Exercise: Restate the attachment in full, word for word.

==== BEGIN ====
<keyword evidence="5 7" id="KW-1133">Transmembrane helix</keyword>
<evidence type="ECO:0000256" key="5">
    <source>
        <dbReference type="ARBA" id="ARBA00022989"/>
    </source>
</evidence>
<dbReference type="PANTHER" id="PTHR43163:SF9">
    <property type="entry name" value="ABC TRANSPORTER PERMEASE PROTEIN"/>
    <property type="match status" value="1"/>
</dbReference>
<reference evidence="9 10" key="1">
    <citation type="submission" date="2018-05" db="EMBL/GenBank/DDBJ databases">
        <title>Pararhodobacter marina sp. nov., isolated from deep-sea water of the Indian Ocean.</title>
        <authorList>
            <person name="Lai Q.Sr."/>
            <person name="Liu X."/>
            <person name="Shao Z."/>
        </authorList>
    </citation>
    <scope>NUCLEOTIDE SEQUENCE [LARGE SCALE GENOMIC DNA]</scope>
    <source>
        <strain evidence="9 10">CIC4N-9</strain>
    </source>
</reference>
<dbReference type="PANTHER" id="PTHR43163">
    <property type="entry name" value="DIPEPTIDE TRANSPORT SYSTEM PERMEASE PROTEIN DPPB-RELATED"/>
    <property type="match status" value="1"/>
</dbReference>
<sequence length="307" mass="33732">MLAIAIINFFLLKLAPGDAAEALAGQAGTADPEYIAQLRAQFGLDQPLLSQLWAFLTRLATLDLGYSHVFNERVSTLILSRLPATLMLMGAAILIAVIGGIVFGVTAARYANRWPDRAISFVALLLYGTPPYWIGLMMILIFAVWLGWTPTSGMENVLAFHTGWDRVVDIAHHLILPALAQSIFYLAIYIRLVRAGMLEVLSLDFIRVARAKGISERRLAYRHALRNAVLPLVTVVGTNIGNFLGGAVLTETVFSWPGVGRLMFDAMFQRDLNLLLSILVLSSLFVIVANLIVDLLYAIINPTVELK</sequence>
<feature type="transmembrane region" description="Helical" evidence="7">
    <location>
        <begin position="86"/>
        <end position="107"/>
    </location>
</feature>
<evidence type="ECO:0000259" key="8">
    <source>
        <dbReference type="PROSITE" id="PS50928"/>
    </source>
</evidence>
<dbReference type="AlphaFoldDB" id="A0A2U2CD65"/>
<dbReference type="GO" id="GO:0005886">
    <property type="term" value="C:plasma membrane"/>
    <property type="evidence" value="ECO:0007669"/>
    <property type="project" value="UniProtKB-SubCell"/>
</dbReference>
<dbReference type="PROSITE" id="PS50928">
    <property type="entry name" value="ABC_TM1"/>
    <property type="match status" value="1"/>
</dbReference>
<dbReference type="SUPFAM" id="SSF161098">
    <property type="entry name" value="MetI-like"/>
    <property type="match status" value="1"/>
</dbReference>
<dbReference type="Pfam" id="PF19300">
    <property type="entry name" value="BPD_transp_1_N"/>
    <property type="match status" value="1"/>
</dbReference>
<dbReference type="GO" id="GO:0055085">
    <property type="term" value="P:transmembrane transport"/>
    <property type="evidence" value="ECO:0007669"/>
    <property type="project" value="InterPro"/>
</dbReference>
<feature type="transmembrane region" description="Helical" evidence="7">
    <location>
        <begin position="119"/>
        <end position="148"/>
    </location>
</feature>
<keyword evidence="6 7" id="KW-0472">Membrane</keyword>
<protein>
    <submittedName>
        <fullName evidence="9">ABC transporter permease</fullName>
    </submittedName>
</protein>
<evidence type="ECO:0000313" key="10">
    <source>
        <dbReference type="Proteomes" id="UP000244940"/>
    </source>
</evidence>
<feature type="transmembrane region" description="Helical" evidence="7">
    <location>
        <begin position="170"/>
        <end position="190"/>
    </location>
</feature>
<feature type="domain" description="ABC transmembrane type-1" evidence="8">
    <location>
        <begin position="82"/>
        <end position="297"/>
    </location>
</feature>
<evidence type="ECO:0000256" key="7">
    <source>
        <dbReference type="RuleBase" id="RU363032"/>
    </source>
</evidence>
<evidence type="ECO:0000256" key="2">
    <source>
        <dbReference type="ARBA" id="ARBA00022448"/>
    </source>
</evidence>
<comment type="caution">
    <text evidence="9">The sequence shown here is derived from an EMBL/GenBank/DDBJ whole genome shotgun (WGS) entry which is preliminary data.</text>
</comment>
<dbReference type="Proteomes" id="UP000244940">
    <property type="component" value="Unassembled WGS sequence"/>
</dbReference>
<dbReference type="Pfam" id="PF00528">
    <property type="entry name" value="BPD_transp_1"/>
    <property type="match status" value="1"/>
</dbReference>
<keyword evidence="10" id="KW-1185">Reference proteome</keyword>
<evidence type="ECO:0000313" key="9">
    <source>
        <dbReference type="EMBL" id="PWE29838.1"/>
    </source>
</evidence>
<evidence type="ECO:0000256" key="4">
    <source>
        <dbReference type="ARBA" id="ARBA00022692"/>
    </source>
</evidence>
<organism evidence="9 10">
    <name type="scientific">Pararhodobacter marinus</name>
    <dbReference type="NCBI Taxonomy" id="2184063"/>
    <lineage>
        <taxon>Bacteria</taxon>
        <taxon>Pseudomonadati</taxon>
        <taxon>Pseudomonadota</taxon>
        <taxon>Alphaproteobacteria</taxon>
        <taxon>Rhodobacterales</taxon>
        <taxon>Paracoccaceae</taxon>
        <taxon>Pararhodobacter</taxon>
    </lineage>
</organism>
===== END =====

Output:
<keyword evidence="5 7" id="KW-1133">Transmembrane helix</keyword>
<evidence type="ECO:0000256" key="5">
    <source>
        <dbReference type="ARBA" id="ARBA00022989"/>
    </source>
</evidence>
<dbReference type="PANTHER" id="PTHR43163:SF9">
    <property type="entry name" value="ABC TRANSPORTER PERMEASE PROTEIN"/>
    <property type="match status" value="1"/>
</dbReference>
<reference evidence="9 10" key="1">
    <citation type="submission" date="2018-05" db="EMBL/GenBank/DDBJ databases">
        <title>Pararhodobacter marina sp. nov., isolated from deep-sea water of the Indian Ocean.</title>
        <authorList>
            <person name="Lai Q.Sr."/>
            <person name="Liu X."/>
            <person name="Shao Z."/>
        </authorList>
    </citation>
    <scope>NUCLEOTIDE SEQUENCE [LARGE SCALE GENOMIC DNA]</scope>
    <source>
        <strain evidence="9 10">CIC4N-9</strain>
    </source>
</reference>
<dbReference type="PANTHER" id="PTHR43163">
    <property type="entry name" value="DIPEPTIDE TRANSPORT SYSTEM PERMEASE PROTEIN DPPB-RELATED"/>
    <property type="match status" value="1"/>
</dbReference>
<sequence length="307" mass="33732">MLAIAIINFFLLKLAPGDAAEALAGQAGTADPEYIAQLRAQFGLDQPLLSQLWAFLTRLATLDLGYSHVFNERVSTLILSRLPATLMLMGAAILIAVIGGIVFGVTAARYANRWPDRAISFVALLLYGTPPYWIGLMMILIFAVWLGWTPTSGMENVLAFHTGWDRVVDIAHHLILPALAQSIFYLAIYIRLVRAGMLEVLSLDFIRVARAKGISERRLAYRHALRNAVLPLVTVVGTNIGNFLGGAVLTETVFSWPGVGRLMFDAMFQRDLNLLLSILVLSSLFVIVANLIVDLLYAIINPTVELK</sequence>
<feature type="transmembrane region" description="Helical" evidence="7">
    <location>
        <begin position="86"/>
        <end position="107"/>
    </location>
</feature>
<evidence type="ECO:0000259" key="8">
    <source>
        <dbReference type="PROSITE" id="PS50928"/>
    </source>
</evidence>
<dbReference type="AlphaFoldDB" id="A0A2U2CD65"/>
<dbReference type="GO" id="GO:0005886">
    <property type="term" value="C:plasma membrane"/>
    <property type="evidence" value="ECO:0007669"/>
    <property type="project" value="UniProtKB-SubCell"/>
</dbReference>
<dbReference type="PROSITE" id="PS50928">
    <property type="entry name" value="ABC_TM1"/>
    <property type="match status" value="1"/>
</dbReference>
<dbReference type="SUPFAM" id="SSF161098">
    <property type="entry name" value="MetI-like"/>
    <property type="match status" value="1"/>
</dbReference>
<dbReference type="Pfam" id="PF19300">
    <property type="entry name" value="BPD_transp_1_N"/>
    <property type="match status" value="1"/>
</dbReference>
<dbReference type="GO" id="GO:0055085">
    <property type="term" value="P:transmembrane transport"/>
    <property type="evidence" value="ECO:0007669"/>
    <property type="project" value="InterPro"/>
</dbReference>
<feature type="transmembrane region" description="Helical" evidence="7">
    <location>
        <begin position="119"/>
        <end position="148"/>
    </location>
</feature>
<keyword evidence="6 7" id="KW-0472">Membrane</keyword>
<protein>
    <submittedName>
        <fullName evidence="9">ABC transporter permease</fullName>
    </submittedName>
</protein>
<evidence type="ECO:0000313" key="10">
    <source>
        <dbReference type="Proteomes" id="UP000244940"/>
    </source>
</evidence>
<feature type="transmembrane region" description="Helical" evidence="7">
    <location>
        <begin position="170"/>
        <end position="190"/>
    </location>
</feature>
<feature type="domain" description="ABC transmembrane type-1" evidence="8">
    <location>
        <begin position="82"/>
        <end position="297"/>
    </location>
</feature>
<evidence type="ECO:0000256" key="7">
    <source>
        <dbReference type="RuleBase" id="RU363032"/>
    </source>
</evidence>
<evidence type="ECO:0000256" key="2">
    <source>
        <dbReference type="ARBA" id="ARBA00022448"/>
    </source>
</evidence>
<comment type="caution">
    <text evidence="9">The sequence shown here is derived from an EMBL/GenBank/DDBJ whole genome shotgun (WGS) entry which is preliminary data.</text>
</comment>
<dbReference type="Proteomes" id="UP000244940">
    <property type="component" value="Unassembled WGS sequence"/>
</dbReference>
<dbReference type="Pfam" id="PF00528">
    <property type="entry name" value="BPD_transp_1"/>
    <property type="match status" value="1"/>
</dbReference>
<keyword evidence="10" id="KW-1185">Reference proteome</keyword>
<evidence type="ECO:0000313" key="9">
    <source>
        <dbReference type="EMBL" id="PWE29838.1"/>
    </source>
</evidence>
<evidence type="ECO:0000256" key="4">
    <source>
        <dbReference type="ARBA" id="ARBA00022692"/>
    </source>
</evidence>
<organism evidence="9 10">
    <name type="scientific">Pararhodobacter marinus</name>
    <dbReference type="NCBI Taxonomy" id="2184063"/>
    <lineage>
        <taxon>Bacteria</taxon>
        <taxon>Pseudomonadati</taxon>
        <taxon>Pseudomonadota</taxon>
        <taxon>Alphaproteobacteria</taxon>
        <taxon>Rhodobacterales</taxon>
        <taxon>Paracoccaceae</taxon>
        <taxon>Pararhodobacter</taxon>
    </lineage>
</organism>